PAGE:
“All conservation of wildness is self-defeating, for to cherish we must see and fondle, and when enough have seen and fondled, there is no wilderness left to cherish.”
This quote by Aldo Leopold is a bit disconcerting. I have nothing but deep respect for this man who did more to shape environmental ethics in the 20th century than nearly anyone else, but it is my sincere hope that we can protect our wild places without ruining them.
There is a corner of Canyonlands National Park, the Maze District, that is about as wild and inhospitable as anywhere in the lower 48 states. No paved roads exist; access is by high-clearance 4WD, horseback, or backpacking. The only way I was ever able to set foot there was via a raft trip on the Colorado River through Cataract Canyon. It is so remote, so isolated, that outlaws such as Butch Cassidy used the area in the late 19th century to hide out from the authorities after robbing a bank or payroll train. There really is nowhere quite like it, and I tremble to think what a loss it would be if that place were fondled to death as Mr Leopold surmises.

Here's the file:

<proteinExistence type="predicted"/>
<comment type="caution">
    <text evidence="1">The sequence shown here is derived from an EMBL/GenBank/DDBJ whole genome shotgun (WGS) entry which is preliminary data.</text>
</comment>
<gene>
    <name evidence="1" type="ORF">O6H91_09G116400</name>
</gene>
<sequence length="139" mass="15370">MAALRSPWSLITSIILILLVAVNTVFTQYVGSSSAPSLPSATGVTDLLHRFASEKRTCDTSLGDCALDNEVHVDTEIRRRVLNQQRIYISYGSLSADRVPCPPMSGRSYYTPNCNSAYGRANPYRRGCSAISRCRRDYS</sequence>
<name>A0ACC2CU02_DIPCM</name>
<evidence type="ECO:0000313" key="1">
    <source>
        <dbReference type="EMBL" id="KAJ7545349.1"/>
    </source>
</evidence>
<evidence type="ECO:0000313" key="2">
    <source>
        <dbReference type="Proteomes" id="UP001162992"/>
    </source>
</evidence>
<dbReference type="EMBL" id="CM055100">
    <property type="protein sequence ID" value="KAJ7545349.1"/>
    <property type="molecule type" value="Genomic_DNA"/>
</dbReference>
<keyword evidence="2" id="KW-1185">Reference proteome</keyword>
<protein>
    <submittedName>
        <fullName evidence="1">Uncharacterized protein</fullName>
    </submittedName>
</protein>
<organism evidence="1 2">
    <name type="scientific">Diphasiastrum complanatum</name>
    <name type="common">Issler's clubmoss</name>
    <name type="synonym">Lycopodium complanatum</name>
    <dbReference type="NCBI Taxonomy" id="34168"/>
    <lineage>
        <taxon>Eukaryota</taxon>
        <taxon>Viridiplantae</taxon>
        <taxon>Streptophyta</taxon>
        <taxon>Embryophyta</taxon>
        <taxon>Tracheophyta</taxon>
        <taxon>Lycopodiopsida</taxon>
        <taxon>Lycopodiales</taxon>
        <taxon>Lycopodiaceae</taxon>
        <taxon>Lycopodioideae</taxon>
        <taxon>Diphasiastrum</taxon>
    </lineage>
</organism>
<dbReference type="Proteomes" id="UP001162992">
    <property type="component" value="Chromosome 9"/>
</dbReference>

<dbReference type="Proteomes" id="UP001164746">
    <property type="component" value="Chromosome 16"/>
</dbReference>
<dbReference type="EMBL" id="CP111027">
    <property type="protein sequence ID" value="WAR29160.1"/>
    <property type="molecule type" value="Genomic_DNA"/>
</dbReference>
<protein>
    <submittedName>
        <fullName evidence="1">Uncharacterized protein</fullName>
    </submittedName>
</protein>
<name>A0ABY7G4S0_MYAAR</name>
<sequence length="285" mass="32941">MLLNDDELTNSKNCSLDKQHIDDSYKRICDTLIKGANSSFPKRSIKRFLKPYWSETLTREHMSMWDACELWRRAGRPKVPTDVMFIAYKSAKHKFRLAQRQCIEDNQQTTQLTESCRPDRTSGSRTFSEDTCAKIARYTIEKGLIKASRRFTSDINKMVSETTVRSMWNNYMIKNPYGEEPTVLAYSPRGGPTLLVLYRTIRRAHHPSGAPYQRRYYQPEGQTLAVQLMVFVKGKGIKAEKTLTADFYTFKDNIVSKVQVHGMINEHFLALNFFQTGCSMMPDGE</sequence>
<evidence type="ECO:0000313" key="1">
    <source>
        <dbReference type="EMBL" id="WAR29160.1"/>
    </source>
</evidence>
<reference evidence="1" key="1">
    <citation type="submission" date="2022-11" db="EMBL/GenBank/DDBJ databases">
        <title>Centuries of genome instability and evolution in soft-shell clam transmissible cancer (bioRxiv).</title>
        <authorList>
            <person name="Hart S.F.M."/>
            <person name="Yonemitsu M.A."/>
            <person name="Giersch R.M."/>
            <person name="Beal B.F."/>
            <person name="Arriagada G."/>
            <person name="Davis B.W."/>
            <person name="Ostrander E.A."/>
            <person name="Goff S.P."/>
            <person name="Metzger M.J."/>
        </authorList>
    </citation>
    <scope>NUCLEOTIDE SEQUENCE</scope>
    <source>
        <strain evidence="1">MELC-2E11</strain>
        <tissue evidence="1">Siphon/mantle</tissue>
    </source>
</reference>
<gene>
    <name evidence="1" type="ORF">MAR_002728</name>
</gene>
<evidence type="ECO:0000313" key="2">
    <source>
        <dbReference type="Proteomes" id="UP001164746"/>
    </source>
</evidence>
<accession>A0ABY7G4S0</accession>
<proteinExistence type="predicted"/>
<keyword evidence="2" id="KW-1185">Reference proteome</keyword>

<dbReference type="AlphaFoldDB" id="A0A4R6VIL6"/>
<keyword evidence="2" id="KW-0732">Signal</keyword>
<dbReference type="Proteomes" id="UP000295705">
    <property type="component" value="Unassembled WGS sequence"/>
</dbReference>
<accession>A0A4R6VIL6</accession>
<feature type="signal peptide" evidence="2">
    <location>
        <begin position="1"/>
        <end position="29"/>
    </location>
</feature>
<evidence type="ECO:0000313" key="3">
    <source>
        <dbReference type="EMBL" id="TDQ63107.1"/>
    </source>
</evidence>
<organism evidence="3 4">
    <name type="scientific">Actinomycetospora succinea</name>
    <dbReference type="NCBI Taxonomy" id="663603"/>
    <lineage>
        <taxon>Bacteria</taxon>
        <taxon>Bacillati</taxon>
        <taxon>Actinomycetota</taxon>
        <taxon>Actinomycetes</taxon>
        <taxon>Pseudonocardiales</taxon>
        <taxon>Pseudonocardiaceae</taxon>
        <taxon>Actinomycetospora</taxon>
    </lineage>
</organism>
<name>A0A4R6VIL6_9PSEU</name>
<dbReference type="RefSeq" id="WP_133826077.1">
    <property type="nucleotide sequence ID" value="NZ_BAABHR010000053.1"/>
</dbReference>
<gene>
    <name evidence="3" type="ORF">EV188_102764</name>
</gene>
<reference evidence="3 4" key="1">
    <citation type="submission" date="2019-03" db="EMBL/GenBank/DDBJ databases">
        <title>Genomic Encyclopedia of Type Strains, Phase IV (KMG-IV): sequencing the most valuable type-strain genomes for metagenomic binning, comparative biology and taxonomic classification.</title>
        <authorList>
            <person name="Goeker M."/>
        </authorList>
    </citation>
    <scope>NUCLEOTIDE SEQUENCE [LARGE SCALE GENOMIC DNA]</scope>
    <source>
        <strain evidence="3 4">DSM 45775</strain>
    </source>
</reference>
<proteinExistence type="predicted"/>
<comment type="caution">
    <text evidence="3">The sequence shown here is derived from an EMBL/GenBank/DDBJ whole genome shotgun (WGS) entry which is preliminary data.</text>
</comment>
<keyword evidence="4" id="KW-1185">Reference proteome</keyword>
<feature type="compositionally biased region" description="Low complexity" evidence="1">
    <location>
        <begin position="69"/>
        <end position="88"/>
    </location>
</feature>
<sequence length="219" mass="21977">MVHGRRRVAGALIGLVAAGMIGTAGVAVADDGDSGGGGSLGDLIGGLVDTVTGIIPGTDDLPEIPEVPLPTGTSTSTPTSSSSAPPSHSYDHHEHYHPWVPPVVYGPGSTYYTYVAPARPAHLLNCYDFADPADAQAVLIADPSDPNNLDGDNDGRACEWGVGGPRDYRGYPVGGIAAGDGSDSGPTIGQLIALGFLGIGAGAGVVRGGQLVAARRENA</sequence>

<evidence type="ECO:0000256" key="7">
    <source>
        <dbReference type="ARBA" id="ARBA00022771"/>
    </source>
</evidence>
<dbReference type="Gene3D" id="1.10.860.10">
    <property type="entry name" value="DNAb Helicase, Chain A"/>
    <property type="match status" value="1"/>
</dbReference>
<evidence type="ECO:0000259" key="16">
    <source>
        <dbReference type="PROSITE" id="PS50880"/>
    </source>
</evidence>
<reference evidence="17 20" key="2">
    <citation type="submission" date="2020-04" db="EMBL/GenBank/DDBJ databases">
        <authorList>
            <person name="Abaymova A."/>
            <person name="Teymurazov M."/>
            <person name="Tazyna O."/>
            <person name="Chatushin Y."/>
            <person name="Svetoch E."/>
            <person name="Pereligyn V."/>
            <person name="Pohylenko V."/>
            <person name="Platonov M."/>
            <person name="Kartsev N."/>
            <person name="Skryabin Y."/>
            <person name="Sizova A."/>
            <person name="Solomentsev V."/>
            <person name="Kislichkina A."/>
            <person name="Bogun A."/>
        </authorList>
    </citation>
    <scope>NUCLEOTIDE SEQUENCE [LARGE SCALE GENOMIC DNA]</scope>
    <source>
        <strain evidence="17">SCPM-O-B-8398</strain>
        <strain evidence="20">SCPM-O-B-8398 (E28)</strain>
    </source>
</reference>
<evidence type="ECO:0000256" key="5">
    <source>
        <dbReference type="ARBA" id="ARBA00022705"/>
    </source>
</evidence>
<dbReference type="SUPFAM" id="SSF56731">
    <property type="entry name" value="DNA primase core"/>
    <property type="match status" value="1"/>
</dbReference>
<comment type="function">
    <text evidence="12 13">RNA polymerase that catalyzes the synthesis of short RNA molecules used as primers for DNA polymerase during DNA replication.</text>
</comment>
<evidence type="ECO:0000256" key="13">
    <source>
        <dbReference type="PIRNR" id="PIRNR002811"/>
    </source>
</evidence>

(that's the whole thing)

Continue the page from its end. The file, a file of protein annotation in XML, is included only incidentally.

Do you agree or disagree with this quote? Is Leopold’s premise necessarily true? If so, should we bother setting aside untrammeled areas?